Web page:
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Various Artists – Rare Mod Volume 3 (Acid Jazz)

Various Artists - Rare Mod Volume 3
Various Artists - Rare Mod Volume 3
Note that I independently write and research everything in this article. But it may contain affiliate links.

The latest collection of mod rarities from Acid Jazz is reviewed online.

Mod has had a rough time when it comes to compilation albums. Yes, there are plenty of soul ones out there, but outside of that, ‘mod’ is often faced with the usual selection of awful Father’s Day-friendly collections featuring ‘flogged to death’ minor classics or albums focusing on the scrag end of the mod revival (This Is Mod anyone?). Thankfully, Acid Jazz are digging a little deeper with their Rare Mod series (and associated single releases), carving out something of a re-invention for the label at the same time.

It’s not for the entry-level mod. As I said earlier, there are racks full of those collections. But if you’re a fan of British beat and want to hear a few lost gems from the era, this is the place to go. We’re now at volume 3, compiled by Damian Jones and Paul ‘Smiler’ Anderson and you know what? The lads done well.

20 tracks, most of which hit the spot for this particular reviewer, including a handful that might already be familiar to you. An alternate take of The Creation’s Life Is Just Beginning and a BBC-only version of Desdemona by John’s Children are certain to pull the punters in for a start, while Brit soul covers of Baby I Need Your Lovin’ by Andee Silver (an absolute gem) and In The Midnight Hour by Kenny Bernard and the Wranglers offer new twists to tunes you’ve heard (and probably played) to death.

None of those are necessarily the album’s high points though. Check out album opener Open The Door by the Montanas, a little known beat/psych tune that would go down a storm on the New Untouchables dancefloor, a cracking track, rarity or not. The other Montanas tune on here, Dr Nero, isn’t bad either – even if it does get a little close to the Batman theme at times.

Following a similar groove is Sean Buckley and the Breadcrumbs’ No Matter How You Slice It, while Dave and the Diamonds Think About Love wouldn’t be out of place on a Nuggets compilation with its ‘rasping’ guitar and ‘snarled’ vocal. Derry Wilkie and the Pressmen offer up some basement R&B in the form of Can You Think Of Another (you can almost see the sweat running down the walls) and despite being a little too ‘Lulu’, there’s no denying that Goldie and the Gingerbreads’ Look For Me Baby (a Ray Davies tune) is damn catchy.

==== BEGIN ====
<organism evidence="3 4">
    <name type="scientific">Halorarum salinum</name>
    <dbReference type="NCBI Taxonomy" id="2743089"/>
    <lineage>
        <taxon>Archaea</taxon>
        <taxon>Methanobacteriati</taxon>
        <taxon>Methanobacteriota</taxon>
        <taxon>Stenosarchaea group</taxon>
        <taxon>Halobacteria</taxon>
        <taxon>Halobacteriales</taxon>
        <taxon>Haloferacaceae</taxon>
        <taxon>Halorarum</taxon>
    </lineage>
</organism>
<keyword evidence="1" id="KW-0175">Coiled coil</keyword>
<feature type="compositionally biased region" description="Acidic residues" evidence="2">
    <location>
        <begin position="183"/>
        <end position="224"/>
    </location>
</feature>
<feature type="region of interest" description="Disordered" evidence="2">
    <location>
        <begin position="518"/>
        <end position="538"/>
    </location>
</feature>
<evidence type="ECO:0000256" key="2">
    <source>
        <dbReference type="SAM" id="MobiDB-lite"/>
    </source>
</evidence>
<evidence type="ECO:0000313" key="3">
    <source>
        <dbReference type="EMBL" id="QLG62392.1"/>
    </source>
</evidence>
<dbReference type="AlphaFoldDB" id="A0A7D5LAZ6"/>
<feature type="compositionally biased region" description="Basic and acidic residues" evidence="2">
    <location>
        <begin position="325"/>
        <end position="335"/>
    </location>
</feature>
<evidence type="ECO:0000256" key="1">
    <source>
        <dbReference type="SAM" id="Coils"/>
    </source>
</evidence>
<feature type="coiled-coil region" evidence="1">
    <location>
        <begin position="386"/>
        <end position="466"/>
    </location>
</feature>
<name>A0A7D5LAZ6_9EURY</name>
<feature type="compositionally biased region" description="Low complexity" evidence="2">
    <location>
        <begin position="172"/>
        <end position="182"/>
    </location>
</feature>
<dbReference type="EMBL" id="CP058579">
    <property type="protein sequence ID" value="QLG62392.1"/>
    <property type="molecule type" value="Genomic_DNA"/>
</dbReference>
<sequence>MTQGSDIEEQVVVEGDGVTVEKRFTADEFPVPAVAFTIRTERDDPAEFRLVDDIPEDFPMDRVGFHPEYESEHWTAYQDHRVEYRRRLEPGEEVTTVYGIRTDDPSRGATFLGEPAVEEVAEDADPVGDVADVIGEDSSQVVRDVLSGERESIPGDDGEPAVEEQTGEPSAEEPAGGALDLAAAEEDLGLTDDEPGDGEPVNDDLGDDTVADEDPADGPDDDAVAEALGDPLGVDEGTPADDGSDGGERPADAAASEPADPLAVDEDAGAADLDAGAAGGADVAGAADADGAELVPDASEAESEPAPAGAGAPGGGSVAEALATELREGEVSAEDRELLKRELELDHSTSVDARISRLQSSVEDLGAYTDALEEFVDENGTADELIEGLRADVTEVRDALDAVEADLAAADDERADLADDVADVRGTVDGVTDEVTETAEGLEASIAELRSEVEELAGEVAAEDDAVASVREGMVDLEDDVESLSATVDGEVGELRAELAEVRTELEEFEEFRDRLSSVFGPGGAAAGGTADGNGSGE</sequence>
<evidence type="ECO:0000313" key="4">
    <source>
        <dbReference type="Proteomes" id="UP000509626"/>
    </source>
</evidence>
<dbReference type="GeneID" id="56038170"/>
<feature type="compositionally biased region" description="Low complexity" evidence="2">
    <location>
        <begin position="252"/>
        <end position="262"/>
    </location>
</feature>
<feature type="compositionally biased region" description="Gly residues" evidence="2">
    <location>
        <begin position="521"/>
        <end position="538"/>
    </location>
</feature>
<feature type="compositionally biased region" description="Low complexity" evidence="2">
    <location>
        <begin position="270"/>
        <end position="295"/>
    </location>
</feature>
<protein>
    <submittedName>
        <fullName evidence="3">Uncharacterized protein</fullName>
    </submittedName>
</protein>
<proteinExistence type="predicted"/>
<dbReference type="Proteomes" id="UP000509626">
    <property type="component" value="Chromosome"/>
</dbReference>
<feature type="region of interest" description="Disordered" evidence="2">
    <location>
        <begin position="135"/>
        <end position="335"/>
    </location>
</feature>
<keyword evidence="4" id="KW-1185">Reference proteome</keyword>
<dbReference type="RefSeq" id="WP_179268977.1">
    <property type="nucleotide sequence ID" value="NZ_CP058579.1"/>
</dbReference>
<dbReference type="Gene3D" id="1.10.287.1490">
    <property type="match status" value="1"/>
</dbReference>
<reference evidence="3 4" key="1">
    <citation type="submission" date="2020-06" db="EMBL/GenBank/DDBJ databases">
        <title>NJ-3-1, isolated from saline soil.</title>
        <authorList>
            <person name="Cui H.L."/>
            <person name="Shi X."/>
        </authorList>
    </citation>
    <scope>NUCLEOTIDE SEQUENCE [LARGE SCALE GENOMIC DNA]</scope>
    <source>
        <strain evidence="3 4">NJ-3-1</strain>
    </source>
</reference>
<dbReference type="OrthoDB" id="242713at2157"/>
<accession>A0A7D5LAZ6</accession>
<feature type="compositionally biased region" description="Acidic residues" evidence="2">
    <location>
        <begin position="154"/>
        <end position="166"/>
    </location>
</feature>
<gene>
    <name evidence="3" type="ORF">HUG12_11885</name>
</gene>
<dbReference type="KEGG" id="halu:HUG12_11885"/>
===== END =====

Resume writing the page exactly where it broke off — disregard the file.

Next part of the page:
Other mentions of note should go to the semi-psychy, organ-loaded Sunflower by The Nocturnes, the mod/jazz/beat (if that makes sense) of The Preachers’ Get Back To The One and the ‘unknown’ artist doing Pink, Purple and Blue, lovely slice of period guitar pop with a catchy chorus to boot. Closing the album is a real gem too, Wainwright’s Gentlemen’s Ain’t That Just Like Me – more catchy beat from a band that featured later members of both Deep Purple and The Sweet

I’ll be honest, one or two I can live without, including The Iveys’ rock ‘n’ roller Chicago Calling for one (sound quality probably doesn’t do it any favours either) and Sean Buckley and the Breadcrumbs’ Shatterproof, which doesn’t live up to the band’s first appearance on the album and again suffers from shaky sound (as well as as being a fairly average tune). Dave and the Diamonds’ Such Is Life also suffers from an annoying ‘hiss’ all the way through too. Shame, as it’s a decent tune although again, the weaker of the band’s two appearances here.

So a good ‘hit’ ratio for the third volume, although some of the sound blemishes can be annoying. Yes, I know we’re talking old acetates and recordings, but it is worth mentioning if you’re expecting crystal clear audio.

Not that it takes too much away from the collection overall. There’s some great quality here, some interesting recordings and some absolute gems, all backed up with well-research sleevenotes. Good work by the folk behind it and if you’re a fan of mod-friendly British beat, it’s an album you should pick up on either CD or old school vinyl.

Find out more about the CD at the Amazon website

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